Also see The Moon And Tides.


Lunar Apogee (Greek apo, away from + Greek Gaia, Earth)

Image credit: Pearson Scott Foresman

Exact at
August 25
0552 GMT
1:52am EDT
August 24
10:52pm PDT.

The Moon is at its farthest distance in its non circular orbit around Earth. The Moon is about 12% farther than at its closest distance (perigee - Greek peri, near + Greek Gaia, Earth) and the Moon's gravitational influence on Earth and its oceans is about 20% less (due to the inverse square law).


Moon Rides with Jupiter

August 27, Mid Evening through Dawn
These mornnings the Moon will travel with the brilliant off-white planet Jupiter.


Venus Passes Spica

August 30-31, after Dusk
Low in the west as the sky is growing dark the brilliant white planet Venus passes below the twinkling, bright and blueish star Spica.


Moon Passes (Over) the Seven Sisters

September 1, Early Morning
This morning the Moon will pass near the Pleiades star cluster (The Seven Sisters). Six or seven of the stars in this cluster can be seen with the naked eye. Many more can be seen through simple binoculars.

For parts of the southwestern Indian Ocean the Moon will pass over some of the stars in the Pleiades cluster.

Maps and time tables for the disappearance & reappearance of the brightest stars at some cities can be found here with a DATE-TIME of "31 Aug 10". The star names can be found in the chart below.


Image credit: NASA, ESA and AURA/Caltech


◑ Last (or Third) Quarter Moon

Exact at
September 1
1722 GMT
1:22pm EDT
10:22am PDT.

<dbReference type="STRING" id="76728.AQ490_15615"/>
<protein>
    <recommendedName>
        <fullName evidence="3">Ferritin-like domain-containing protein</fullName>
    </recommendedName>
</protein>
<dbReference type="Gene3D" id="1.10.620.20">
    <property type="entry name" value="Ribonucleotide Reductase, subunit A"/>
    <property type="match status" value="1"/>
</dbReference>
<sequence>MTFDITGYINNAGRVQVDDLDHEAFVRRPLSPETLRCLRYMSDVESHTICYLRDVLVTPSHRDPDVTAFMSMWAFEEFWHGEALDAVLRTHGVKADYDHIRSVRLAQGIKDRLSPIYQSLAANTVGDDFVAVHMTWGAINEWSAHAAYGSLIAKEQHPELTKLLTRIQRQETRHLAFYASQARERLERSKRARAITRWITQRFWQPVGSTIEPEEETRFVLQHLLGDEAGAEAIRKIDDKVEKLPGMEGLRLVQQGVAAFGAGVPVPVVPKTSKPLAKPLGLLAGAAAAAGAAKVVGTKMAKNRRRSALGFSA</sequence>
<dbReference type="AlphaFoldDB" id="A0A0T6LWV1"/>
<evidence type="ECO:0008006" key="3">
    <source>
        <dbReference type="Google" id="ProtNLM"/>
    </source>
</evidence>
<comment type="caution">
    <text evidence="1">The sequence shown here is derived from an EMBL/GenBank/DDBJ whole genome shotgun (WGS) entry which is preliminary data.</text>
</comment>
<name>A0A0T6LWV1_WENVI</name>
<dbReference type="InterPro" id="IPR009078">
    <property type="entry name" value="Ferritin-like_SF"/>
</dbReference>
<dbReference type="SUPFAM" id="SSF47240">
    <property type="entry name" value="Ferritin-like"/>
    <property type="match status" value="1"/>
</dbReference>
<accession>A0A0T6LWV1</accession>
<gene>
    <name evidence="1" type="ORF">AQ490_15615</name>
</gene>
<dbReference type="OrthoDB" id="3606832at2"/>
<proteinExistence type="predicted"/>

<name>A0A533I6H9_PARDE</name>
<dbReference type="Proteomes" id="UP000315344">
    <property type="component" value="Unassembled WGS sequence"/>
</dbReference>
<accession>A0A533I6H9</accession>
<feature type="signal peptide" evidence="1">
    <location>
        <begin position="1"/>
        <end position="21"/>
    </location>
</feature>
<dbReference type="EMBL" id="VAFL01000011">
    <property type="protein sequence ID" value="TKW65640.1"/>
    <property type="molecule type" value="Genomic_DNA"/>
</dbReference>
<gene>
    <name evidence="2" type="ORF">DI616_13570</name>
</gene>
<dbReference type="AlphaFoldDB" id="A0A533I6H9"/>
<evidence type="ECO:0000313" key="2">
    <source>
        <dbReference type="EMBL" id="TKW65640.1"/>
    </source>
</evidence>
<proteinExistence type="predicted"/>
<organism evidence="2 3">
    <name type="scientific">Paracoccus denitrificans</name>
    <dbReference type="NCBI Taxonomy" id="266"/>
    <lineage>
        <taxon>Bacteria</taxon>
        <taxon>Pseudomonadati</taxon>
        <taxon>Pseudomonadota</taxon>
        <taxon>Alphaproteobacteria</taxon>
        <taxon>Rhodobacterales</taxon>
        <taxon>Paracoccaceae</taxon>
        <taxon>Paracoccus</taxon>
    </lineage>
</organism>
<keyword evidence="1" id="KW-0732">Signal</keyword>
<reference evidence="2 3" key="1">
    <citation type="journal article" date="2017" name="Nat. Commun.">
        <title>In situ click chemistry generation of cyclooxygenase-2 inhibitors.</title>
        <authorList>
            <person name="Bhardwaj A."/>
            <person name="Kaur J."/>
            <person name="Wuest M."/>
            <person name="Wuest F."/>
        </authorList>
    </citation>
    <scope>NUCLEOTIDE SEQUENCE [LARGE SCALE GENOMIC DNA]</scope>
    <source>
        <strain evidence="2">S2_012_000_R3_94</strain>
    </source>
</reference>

Rises near midnight and sets near noon. Morning crescent moons for a week after. Each one thinner and closer to the eastern horizon.




Image from: Australian Cooperative Research Centre for Renewable Energy

The gravitational pull of the Moon accounts for about 2/3 of the influence on Earth's tides with the Sun accounting for the remaining 1/3. On this date the gravitational pull of the Moon and Sun are at right angles resulting in weaker tides - lower highs, higher lows and slower flows. (Due to the huge mass and volume of the ocean's water the tidal effect lags behind the phases of the Moon. The delay can be as long as three days at some times and places.)

Also see The Moon And Tides.


Mars Passes Spica

September 5-6, after Dusk
Low in the west as the sky is growing dark the bright and reddish planet Mars passes above the twinkling, bright and blueish star Spica.


Lunar Perigee (Greek peri, near + Greek Gaia, Earth)

Image credit: Pearson Scott Foresman

Exact at
September 8
0402 GMT
12:02am EDT
September 7
9:02m PDT.

The Moon is at its closest distance in its non circular orbit around Earth. The Moon is about 10.5% closer than at its farthest distance (apogee - Greek apo, away from + Greek Gaia, Earth) and the Moon's gravitational influence on Earth and its oceans is about 25% greater (due to the inverse square law).